Dr. Harry Owens Jr., is a legend at CMMB. His epic experience serving in some of the most challenging contexts around the world has been a huge blessing for CMMB’s volunteer program. Not only has he served as an international volunteer with us, he has also returned to CMMB’s headquarters in New York City on several occasions to share his knowledge and compassion with our outgoing volunteers during our biannual volunteer orientation. 

Dr. Harry first served with our team in South Sudan at St. Theresa Hospital. He just recently served in the Nuba Mountains of Sudan supporting Dr. Tom Catena at the Mother of Mercy Hospital. Below, he shares the story of baby Rose, a 13-month-old who arrived at the hospital in need of life-saving surgery.

**Due to the sensitivity of the story below, the images featured throughout are representations of Rose and her story.

Dr. Harry - Volunteer For Life

Dr. Harry with Sister Jane and other members of the medical team at St. Theresa Hospital in South Sudan.

I arrived at Mother of Mercy Hospital in Sudan in October. If you’ve never heard about this place, you’re not alone. Nicholas Kristof called it the worst atrocity you’ve never heard of. You see, the Nuba Mountains is a place ravaged by war. I highly recommend that you watch The Heart of Nuba, to learn more about atrocities happening in this region and the amazing work of CMMB volunteer Dr. Tom Catena, who I am supporting here at Mother of Mercy Hospital.

But this story isn’t about the politics of this region. This story is about Rose.

Baby Rose in Sudan at the Mother of Mercy Hospital. She was treated by Dr. Tom and Dr. Harry Owens.

Rose is 13 months old and lives in the Nuba Mountains of Sudan. I met her shortly after I arrived to Sudan. Weeks before, her mother noticed that Rose’s right pupil was beginning to look white. When things didn’t improve and she noticed it getting worse, she decided to bring baby Rose to the Mother of Mercy Hospital.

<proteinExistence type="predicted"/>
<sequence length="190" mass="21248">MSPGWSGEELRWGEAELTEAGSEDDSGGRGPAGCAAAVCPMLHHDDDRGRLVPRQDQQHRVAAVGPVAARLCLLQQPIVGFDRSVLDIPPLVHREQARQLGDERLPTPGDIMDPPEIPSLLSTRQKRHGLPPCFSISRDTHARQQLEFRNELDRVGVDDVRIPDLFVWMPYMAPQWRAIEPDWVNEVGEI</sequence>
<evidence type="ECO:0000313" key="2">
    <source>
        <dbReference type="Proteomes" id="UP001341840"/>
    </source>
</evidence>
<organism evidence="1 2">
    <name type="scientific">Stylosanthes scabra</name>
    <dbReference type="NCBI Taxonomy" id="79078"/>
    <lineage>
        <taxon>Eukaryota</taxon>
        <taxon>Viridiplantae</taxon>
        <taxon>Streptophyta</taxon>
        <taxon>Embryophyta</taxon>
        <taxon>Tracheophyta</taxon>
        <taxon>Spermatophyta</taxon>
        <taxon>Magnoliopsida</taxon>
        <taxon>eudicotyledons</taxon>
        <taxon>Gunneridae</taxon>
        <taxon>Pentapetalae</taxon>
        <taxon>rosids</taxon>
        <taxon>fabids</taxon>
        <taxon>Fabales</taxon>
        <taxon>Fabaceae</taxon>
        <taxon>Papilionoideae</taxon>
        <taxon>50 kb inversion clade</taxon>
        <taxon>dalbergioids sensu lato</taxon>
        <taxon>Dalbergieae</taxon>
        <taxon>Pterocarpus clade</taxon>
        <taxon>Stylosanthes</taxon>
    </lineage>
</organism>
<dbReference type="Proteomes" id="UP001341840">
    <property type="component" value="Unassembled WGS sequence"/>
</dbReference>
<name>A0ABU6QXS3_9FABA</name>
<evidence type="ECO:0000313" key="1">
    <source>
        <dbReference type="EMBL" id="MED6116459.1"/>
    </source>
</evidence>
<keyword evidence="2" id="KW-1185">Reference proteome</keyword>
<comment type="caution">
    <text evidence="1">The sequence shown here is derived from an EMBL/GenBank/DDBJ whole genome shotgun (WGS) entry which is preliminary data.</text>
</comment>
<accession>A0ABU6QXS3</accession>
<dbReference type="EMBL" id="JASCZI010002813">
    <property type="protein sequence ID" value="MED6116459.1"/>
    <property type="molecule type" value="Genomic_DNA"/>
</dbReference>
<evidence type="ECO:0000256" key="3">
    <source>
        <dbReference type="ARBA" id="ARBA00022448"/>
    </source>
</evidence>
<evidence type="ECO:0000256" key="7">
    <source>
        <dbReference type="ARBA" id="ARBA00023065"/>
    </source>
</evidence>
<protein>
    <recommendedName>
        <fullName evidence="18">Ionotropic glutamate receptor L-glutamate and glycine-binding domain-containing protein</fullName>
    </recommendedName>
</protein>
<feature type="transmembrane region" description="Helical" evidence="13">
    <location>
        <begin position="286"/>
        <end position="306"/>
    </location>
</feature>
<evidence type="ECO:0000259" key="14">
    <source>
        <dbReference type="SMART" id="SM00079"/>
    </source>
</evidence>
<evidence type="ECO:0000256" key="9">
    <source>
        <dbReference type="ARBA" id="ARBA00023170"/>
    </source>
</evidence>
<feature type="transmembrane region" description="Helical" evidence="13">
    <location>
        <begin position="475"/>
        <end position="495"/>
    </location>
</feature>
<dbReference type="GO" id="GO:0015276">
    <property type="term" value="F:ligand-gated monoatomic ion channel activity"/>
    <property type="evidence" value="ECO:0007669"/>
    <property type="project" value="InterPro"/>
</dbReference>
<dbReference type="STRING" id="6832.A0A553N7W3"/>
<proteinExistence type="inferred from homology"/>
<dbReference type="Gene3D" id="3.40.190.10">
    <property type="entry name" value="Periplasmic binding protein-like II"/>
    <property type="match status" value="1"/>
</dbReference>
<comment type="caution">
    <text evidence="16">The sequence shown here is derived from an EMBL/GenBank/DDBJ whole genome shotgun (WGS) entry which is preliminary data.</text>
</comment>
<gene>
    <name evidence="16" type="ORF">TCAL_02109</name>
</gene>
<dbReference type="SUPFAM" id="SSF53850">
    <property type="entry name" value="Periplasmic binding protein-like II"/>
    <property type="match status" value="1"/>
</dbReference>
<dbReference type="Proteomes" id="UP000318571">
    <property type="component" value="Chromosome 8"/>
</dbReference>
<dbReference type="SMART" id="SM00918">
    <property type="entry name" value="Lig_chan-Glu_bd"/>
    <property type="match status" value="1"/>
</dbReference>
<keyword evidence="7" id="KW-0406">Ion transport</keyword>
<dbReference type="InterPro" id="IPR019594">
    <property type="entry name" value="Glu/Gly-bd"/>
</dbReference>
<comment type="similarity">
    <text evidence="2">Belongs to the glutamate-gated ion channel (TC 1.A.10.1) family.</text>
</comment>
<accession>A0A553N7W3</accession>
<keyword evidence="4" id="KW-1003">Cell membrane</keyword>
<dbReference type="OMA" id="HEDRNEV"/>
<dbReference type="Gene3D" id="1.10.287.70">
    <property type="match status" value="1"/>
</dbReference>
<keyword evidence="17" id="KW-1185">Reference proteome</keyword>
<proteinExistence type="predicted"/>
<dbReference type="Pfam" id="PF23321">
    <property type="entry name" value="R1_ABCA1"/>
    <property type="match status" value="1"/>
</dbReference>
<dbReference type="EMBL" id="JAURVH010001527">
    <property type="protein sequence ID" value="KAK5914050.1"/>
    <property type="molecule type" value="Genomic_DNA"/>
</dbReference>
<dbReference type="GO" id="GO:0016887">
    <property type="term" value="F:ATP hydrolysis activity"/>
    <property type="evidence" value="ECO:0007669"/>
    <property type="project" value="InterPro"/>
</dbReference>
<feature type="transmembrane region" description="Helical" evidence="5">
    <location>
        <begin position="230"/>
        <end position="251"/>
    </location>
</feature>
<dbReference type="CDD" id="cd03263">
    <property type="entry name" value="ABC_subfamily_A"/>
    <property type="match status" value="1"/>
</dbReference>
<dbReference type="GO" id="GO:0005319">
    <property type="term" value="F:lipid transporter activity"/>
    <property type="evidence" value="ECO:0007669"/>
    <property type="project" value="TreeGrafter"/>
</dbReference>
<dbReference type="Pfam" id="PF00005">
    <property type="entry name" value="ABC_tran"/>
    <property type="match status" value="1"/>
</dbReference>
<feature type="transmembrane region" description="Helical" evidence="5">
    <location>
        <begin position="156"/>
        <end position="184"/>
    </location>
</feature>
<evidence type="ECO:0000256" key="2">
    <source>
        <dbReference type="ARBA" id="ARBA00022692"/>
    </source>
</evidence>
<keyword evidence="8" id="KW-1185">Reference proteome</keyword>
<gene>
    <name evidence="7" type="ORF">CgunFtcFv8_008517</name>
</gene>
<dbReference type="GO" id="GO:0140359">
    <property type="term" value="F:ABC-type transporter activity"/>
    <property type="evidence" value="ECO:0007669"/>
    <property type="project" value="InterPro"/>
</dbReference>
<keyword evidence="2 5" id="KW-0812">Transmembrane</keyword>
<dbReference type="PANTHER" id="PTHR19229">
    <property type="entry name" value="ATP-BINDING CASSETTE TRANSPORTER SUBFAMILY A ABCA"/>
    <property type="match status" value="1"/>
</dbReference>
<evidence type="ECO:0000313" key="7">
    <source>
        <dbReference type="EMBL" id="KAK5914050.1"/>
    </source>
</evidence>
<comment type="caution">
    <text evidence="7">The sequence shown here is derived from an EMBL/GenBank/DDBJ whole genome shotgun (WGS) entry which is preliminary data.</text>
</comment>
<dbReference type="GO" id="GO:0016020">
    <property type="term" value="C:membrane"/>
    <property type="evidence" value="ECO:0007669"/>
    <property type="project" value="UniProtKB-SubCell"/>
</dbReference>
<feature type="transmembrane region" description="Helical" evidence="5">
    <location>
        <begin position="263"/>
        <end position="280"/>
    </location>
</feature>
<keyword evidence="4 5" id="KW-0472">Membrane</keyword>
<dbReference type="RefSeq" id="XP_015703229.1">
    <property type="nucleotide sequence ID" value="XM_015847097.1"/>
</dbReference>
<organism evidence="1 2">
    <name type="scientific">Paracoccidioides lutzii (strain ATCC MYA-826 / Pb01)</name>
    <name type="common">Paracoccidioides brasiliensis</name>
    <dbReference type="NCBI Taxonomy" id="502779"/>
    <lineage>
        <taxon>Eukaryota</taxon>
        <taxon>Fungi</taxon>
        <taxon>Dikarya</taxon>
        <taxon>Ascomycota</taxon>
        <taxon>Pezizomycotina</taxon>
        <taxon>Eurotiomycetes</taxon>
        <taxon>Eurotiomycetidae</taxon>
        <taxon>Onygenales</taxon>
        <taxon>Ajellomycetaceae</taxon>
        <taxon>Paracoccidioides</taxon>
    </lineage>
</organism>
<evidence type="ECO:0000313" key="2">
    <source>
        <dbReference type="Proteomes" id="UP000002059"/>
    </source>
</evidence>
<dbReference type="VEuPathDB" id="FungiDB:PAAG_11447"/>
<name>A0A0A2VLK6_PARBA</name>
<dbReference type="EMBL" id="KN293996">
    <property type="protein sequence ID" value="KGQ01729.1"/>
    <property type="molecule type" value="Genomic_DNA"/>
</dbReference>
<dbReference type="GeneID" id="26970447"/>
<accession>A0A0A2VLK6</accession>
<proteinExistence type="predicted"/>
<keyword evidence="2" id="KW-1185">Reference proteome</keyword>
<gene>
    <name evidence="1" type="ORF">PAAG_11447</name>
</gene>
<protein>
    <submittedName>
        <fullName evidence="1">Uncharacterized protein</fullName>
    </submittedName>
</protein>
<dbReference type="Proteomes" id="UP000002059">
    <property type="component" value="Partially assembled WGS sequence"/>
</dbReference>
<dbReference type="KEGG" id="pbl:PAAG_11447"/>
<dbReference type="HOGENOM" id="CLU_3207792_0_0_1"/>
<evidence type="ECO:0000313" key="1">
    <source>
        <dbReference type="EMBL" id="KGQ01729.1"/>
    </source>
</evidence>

It’s important to understand the situation here in Sudan for people seeking care. Her delay in seeking care was not for lack of concern or compassion – it was because the distance from communities to Mother of Mercy Hospital – the one and only hospital in the region serving over one million people – can be days and days away by foot. The decision to leave home, other children, and all the responsibilities that come with being a mother in a place like Sudan, is not easy. But she knew she couldn’t wait any longer.

Rose was seen at the hospital’s clinic and immediately diagnosed with Retinoblastoma in her right eye. Retinoblastoma is a highly cancerous tumor and occurs principally in babies and young children.

Dr. Tom Catena, the Medical Director and Chief Surgeon at Mother of Mercy, along with Dr. Clarke McIntosh, a volunteer pediatrician, explained the seriousness of Rose’s cancer to her parents. The initial treatment requires immediate removal of the entire eyeball in the hopes that the cancer has not already spread.

Two days after Rose arrived at the clinic she was taken to the operating room. I assisted Dr. Tom in Rose’s operation – enucleation – and we removed her cancerous eyeball. There was no evidence that Rose’s cancer had spread beyond her eye. However, it is difficult to tell for sure with the limited equipment we have at the hospital. Rose recovered well from her operation and was allowed to go home to continue her recovery. She will now undergo several bouts of chemotherapy and we will wait, and hope the tumor has indeed not spread.

Dr. Harry Owens Jr., is one of over 700 volunteers we placed in 17 countries this year. Are you interested in volunteering with us? Click to learn more.

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